|Abstract: ||Carboniferous fossils are often found as three-dimensional voids within siderite (FeCO3) nodules.
Traditional techniques of study – splitting the host concretion and inspecting the surfaces revealed – do
not allow the investigation of morphology within the part / counterpart, and prevent complete data
recovery. X-ray micro-tomography (XMT) and 'virtual palaeontology' can overcome such limitations. This
thesis documents the application of XMT to a number of Carboniferous arthropod groups.
In the trigonotarbids (Arachnida: Trigonotarbida) the technique has revealed novel features such as
coxal endites and tarsal claws, and allowed a taxonomic revision of the family Anthracomartidae. The
harvestmen (Arachnida: Opiliones) have a sparse fossil record, resulting from their poorly sclerotized
exoskeleton and terrestriality. Two new species have been reconstructed, greatly expanding
morphological data from the early history of the group, and the cladistic assignment of both to extant
clades supports molecular estimates of early (Palaeozoic) cladogenesis among the Opiliones. XMT of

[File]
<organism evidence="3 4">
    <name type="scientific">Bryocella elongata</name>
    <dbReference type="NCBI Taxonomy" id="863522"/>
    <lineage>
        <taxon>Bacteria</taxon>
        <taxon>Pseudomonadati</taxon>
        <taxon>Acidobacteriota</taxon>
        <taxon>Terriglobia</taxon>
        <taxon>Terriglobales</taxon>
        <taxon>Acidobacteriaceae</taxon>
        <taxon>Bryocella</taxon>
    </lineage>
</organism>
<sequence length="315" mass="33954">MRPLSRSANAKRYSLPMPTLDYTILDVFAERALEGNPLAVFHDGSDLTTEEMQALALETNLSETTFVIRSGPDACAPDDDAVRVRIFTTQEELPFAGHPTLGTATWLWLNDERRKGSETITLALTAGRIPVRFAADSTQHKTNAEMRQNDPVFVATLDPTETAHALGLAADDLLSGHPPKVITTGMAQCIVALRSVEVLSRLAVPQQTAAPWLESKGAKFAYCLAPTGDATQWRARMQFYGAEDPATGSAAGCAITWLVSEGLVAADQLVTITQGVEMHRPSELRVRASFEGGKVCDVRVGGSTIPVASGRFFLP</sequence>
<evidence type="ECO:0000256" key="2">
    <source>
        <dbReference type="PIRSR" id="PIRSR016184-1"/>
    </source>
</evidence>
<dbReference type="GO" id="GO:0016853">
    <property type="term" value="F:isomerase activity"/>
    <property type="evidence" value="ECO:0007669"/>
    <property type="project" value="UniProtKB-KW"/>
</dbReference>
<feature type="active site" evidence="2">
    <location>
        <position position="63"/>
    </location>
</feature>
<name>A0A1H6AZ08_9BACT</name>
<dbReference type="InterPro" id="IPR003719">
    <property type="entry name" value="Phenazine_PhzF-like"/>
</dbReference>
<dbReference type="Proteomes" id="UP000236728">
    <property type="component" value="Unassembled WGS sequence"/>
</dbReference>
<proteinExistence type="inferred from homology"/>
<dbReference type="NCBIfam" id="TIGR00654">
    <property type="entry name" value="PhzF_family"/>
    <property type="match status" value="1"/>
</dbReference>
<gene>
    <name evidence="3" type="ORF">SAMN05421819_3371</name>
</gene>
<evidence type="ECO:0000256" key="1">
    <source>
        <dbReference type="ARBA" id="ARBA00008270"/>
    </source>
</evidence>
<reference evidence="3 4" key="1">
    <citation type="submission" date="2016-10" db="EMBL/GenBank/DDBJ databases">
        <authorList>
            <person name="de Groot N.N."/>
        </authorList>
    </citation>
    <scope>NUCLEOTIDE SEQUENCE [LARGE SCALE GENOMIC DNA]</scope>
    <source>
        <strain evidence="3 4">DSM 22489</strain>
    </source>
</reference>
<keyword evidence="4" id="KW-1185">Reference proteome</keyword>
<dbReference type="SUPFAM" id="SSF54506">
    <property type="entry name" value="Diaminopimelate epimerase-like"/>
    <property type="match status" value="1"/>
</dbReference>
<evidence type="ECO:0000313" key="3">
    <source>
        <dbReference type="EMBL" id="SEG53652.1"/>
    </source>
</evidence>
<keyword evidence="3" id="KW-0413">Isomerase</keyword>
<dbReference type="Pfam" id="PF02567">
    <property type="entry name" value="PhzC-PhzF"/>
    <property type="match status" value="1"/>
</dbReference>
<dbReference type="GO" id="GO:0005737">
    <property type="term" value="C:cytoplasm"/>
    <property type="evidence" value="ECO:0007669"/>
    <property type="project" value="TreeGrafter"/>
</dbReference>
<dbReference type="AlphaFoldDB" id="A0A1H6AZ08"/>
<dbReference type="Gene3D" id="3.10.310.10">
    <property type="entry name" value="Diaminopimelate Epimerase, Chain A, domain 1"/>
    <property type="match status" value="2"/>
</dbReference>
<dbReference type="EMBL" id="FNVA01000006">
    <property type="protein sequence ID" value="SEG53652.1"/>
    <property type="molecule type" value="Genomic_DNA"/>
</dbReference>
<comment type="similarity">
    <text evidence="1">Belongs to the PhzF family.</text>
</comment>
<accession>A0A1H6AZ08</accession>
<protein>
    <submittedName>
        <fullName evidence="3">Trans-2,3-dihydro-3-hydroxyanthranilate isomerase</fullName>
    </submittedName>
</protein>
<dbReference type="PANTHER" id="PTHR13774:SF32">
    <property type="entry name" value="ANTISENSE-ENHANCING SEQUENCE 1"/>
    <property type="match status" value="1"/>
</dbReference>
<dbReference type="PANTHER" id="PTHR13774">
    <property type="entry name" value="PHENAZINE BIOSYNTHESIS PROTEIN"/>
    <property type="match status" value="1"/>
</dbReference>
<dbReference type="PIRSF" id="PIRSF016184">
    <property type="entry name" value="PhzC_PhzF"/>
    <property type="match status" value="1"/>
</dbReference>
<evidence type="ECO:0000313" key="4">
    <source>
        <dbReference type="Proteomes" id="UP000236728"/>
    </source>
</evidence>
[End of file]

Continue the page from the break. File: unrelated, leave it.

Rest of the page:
Compsoscorpius buthiformis (Arachnida: Scorpiones) has allowed a taxonomic revision of numerous
Carboniferous scorpions, and provided insight regarding the species' mode of life.
XMT analysis of stem-dictyopteran Archimylacris eggintoni (Insecta: Neoptera) – now one of the
morphologically best known 'roachoid' fossils – has provided evidence that it was a fast runner, an adept
climber and a detritivore. Two new species of insect nymph have also been reconstructed: a heavily
spined example is quite unlike any previously described taxa, whereas the other has possible roachoid
affinities. The investigation of the enigmatic arthropod Camptophyllia has failed to reveal a sternal
surface or appendages, but has nevertheless provided new details of the morphology of this unusual
taxon. XMT is a powerful new technique for studying siderite-hosted fossils: it reveals their morphology
in great detail, and can inform debates regarding the mode of life, phylogeny, and taxonomy of a wide
range of Carboniferous arthropods.|